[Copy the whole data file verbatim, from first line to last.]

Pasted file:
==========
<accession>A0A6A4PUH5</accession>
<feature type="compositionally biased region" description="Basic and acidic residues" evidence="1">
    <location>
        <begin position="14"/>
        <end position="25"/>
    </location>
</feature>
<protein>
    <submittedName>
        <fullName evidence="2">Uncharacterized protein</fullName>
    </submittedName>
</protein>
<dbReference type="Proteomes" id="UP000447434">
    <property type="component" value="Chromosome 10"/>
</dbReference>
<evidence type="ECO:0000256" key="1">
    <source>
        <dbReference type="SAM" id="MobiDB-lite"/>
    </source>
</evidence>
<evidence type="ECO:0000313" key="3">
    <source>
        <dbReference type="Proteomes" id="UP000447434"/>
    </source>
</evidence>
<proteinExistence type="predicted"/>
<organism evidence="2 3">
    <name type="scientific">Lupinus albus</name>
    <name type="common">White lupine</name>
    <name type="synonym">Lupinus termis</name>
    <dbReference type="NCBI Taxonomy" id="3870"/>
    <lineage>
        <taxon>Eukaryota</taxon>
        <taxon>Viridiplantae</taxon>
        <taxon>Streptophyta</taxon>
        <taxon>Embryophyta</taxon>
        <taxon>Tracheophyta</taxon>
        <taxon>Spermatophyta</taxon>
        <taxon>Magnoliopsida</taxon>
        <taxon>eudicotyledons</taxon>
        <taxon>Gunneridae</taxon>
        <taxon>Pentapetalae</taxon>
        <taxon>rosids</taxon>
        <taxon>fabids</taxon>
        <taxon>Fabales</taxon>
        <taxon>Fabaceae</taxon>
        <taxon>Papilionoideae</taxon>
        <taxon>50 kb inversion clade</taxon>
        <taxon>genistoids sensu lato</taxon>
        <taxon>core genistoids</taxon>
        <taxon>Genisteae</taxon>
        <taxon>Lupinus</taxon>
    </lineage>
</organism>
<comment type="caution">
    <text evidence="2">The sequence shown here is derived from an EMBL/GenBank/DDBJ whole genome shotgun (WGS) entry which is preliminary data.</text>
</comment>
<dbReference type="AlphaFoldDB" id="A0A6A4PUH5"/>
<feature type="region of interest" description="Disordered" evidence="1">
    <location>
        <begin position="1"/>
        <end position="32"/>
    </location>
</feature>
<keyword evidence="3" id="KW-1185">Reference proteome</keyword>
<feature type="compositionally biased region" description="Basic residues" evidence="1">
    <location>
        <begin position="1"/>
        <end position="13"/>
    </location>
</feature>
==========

<accession>A0A6A4PUH5</accession>
<feature type="compositionally biased region" description="Basic and acidic residues" evidence="1">
    <location>
        <begin position="14"/>
        <end position="25"/>
    </location>
</feature>
<protein>
    <submittedName>
        <fullName evidence="2">Uncharacterized protein</fullName>
    </submittedName>
</protein>
<dbReference type="Proteomes" id="UP000447434">
    <property type="component" value="Chromosome 10"/>
</dbReference>
<evidence type="ECO:0000256" key="1">
    <source>
        <dbReference type="SAM" id="MobiDB-lite"/>
    </source>
</evidence>
<evidence type="ECO:0000313" key="3">
    <source>
        <dbReference type="Proteomes" id="UP000447434"/>
    </source>
</evidence>
<proteinExistence type="predicted"/>
<organism evidence="2 3">
    <name type="scientific">Lupinus albus</name>
    <name type="common">White lupine</name>
    <name type="synonym">Lupinus termis</name>
    <dbReference type="NCBI Taxonomy" id="3870"/>
    <lineage>
        <taxon>Eukaryota</taxon>
        <taxon>Viridiplantae</taxon>
        <taxon>Streptophyta</taxon>
        <taxon>Embryophyta</taxon>
        <taxon>Tracheophyta</taxon>
        <taxon>Spermatophyta</taxon>
        <taxon>Magnoliopsida</taxon>
        <taxon>eudicotyledons</taxon>
        <taxon>Gunneridae</taxon>
        <taxon>Pentapetalae</taxon>
        <taxon>rosids</taxon>
        <taxon>fabids</taxon>
        <taxon>Fabales</taxon>
        <taxon>Fabaceae</taxon>
        <taxon>Papilionoideae</taxon>
        <taxon>50 kb inversion clade</taxon>
        <taxon>genistoids sensu lato</taxon>
        <taxon>core genistoids</taxon>
        <taxon>Genisteae</taxon>
        <taxon>Lupinus</taxon>
    </lineage>
</organism>
<comment type="caution">
    <text evidence="2">The sequence shown here is derived from an EMBL/GenBank/DDBJ whole genome shotgun (WGS) entry which is preliminary data.</text>
</comment>
<dbReference type="AlphaFoldDB" id="A0A6A4PUH5"/>
<feature type="region of interest" description="Disordered" evidence="1">
    <location>
        <begin position="1"/>
        <end position="32"/>
    </location>
</feature>
<keyword evidence="3" id="KW-1185">Reference proteome</keyword>
<feature type="compositionally biased region" description="Basic residues" evidence="1">
    <location>
        <begin position="1"/>
        <end position="13"/>
    </location>
</feature>